Bulat Abilov was among the original oligarchs to exploit the chaos that unfolded in the post-Soviet era of privatisation in the 1990s. The alleged underhand tactics he used to line his pocket were picked straight from the oligarch playbook.
After years in the political wilderness, Bulat Abilov has resurfaced in recent months as the face of Kazakhstan’s opposition movement. As leader of Elge Qaitaru (the Foundation for Asset Recovery), Abilov has sought to reinvent himself as a man of the people. The businessman demanded the renationalisation of Kazakhstan’s vast natural assets and poured scorn on the country’s despotic ex-president Nursultan Nazarbayev.
He has even travelled to the UK to spread his message and was granted an audience with Margaret Hodge, the veteran Labour MP and longstanding anti-corruption campaigner. However, Abilov’s invectives have drawn uncomfortable accusations that he owes much of his financial success to Nazarbayev’s patronage in the 1990s, with some reports suggesting he is even related to Nazarbayev’s wife Sara.
In 1991, Abilov established his investment fund Butya Capital and quickly set about buying up shares in formerly state-owned companies. Butya purchased privatisation vouchers from millions of Kazakh citizens, enabling Abilov to accumulate shares in natural resources enterprises such as the Karanganda Metalworks (Karmet), Aktobemunaygaz and Shymkent Phosphorous Plant. Meanwhile, individuals were also able to invest in these companies through Butya, from which they were entitled to dividends.
However, critics have accused Abilov of swindling the ordinary Kazakhs who entrusted him with their money. Although he maintains that Butya was the only private fund at the time to pay dividends to Kazakh citizens, allegations have since emerged that Abilov exchanged the vouchers for shares and then in fact sold these shares for funds which he kept for himself, instead of distributing among the two million other investors
Butya Capital remained active until 2000, at which point Abilov left the business scene and went into politics. Abilov was initially a Nazarbayev loyalist and served as a parliamentary deputy with the ruling Nur Otan party.
In 2001, Abilov was among the founding members of the Democratic Choice of Kazakhstan (DVK), a loose coalition of businessmen and politicians including the fugitive banker Mukhtar Ablyazov. Abilov openly financed the party but two days after its first press conference, then-Prime Minister Kassym-Jomart Tokayev advised Nazarbayev to remove some of elites from their official posts. Some opted for loyalty while others, including Abilov, splintered off to form the Ak Zhol party. Abilov became chairman while the chairman of the Central Bank and ex-deputy prime minister Oraz Jandosov also took on a prominent role.
In 2005, after an internal schism, Abilov and Zhandosov launched a breakaway Ak Zhol faction called Nagyz Ak Zhol which enjoyed little electoral success and became a glorified protest movement. In November 2006, Kazakhstan’s financial regulators launched an investigation into Butya on charges of embezzlement and tax evasion. The previous year, an investigation was launched into $3.5 million of suspected unpaid tax owed by him, which reportedly remains open. Abilov has also faced cases of libel and assaulting a police officer. Embattled on the business front, Abilov stayed in politics to little effect until withdrawing from the arena in 2013.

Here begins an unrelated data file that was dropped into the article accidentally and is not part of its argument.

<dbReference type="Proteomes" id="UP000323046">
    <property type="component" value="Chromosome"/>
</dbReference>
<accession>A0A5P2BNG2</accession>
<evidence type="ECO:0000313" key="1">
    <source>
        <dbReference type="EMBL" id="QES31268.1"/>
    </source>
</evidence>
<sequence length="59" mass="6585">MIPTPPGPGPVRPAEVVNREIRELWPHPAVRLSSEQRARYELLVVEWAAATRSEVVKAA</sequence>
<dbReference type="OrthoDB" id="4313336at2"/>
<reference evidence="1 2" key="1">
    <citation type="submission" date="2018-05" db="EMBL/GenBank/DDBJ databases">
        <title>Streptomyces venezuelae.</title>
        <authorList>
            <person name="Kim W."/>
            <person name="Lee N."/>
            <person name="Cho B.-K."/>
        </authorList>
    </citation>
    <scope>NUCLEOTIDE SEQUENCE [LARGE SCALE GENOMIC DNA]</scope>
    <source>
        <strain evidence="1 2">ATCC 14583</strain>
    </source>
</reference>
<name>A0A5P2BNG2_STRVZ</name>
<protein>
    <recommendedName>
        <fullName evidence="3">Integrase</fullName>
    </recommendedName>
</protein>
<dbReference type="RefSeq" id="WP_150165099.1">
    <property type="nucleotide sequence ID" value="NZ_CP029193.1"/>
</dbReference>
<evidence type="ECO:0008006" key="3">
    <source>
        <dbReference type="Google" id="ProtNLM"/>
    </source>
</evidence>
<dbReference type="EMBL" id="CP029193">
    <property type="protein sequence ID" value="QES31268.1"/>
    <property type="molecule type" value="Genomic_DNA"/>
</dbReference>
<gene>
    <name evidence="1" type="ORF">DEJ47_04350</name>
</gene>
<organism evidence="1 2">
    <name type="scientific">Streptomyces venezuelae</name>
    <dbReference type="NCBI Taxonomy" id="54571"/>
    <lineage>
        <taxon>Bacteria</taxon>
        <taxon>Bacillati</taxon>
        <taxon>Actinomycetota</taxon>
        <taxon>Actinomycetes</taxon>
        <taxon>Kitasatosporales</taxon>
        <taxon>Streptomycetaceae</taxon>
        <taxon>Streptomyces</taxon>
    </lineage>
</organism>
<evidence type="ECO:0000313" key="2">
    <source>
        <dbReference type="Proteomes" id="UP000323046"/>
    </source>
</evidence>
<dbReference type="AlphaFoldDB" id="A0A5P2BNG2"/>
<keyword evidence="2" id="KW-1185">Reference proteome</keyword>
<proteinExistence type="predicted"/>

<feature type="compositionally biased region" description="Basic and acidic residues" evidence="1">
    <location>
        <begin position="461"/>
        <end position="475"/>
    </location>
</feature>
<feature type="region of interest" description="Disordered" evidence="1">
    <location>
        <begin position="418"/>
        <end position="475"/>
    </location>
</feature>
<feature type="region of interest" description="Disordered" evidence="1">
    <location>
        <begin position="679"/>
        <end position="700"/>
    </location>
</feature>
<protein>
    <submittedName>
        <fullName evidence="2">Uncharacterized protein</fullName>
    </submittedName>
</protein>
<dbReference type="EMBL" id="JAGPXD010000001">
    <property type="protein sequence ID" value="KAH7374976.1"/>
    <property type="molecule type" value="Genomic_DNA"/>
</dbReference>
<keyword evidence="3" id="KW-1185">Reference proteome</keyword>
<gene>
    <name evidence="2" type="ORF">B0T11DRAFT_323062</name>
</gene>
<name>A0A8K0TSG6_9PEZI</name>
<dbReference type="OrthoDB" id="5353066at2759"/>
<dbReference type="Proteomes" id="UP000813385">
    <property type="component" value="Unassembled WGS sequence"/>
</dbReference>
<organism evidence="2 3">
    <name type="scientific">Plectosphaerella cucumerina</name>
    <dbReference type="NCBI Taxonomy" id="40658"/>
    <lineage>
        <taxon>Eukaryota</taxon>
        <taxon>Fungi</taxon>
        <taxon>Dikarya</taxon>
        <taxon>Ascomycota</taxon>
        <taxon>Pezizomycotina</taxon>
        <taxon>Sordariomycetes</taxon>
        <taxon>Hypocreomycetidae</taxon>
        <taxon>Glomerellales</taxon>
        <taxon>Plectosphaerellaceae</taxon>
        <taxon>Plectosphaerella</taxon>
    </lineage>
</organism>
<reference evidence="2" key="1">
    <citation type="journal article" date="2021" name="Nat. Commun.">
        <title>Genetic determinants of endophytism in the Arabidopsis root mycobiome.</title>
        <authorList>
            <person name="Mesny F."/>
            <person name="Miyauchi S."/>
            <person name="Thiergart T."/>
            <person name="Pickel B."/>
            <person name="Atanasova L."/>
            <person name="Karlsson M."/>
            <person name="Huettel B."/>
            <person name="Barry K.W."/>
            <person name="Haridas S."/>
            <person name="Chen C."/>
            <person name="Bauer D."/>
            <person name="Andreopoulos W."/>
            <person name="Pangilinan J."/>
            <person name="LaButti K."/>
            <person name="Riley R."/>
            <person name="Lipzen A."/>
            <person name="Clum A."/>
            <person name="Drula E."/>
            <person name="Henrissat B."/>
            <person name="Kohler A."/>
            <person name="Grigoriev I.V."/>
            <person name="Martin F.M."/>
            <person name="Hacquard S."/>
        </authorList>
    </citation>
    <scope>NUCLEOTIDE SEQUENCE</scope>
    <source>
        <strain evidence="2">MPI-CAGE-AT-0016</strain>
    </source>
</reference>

Outside politics, Abilov re-entered business in 2016, notably in Kazakhstan’s burgeoning renewables industry with his longstanding political ally Oraz Jandosov. Abilov and Jandosov entered a joint venture with Universal Energy, a Chinese company committed to developing the Chinese government’s expansionist Belt and Road policy across Central Asia. The joint venture embarked on half a dozen solar projects across Kazakhstan worth a reported $400 million.
In 2018, the joint venture oversaw the largest solar plant in Kazakhstan in the city of Kapshagay, in the Almaty region. But questions were soon raised about how Abilov had obtained the 400 hectares of land used for the solar park in a public auction. Critics called for an investigation into the process after drawing attention to the fact that at the time of the land allocation there was a moratorium on the sale and lease of land to foreigners. In June 2022, Abilov announced that he would give up all his business interests in order to reenter politics.
In February 2022, in the wake of Bloody January, deadly riots that had swept across the country leaving thousands dead, Abilov held a rally in which he revealed plans to launch “a fund to help those illegally detained and have already provided support to several dozen families”. In an interview with Deutsche Welle, he said that “for the time being, I act as a public figure and a caring person. I invited people here to commemorate and spoke a few words…I say we change the name of Nazarbayev Street into January Street! Let’s repeal the Law on the First President and strip [Nazarbayev] of his privileges!” Abilov told a crowd.
Elge Qaitaru (the Foundation for Asset Recovery) has since demanded that President Tokayev renationalise vast swathes of the country’s privately-owned assets. Abilov has also signed a memorandum of understanding with Zagranburo, a Kazakh opposition organisation headed by Germany-based dissident Serik Medetbekov and former Kazakh prime minister Akezhan Kazhegeldin. The partnership proved controversial, however, given Kazhegeldin is alleged to have received around $6 million in bribes as part of a huge Kazakh bribery scandal known as Kazakhgate.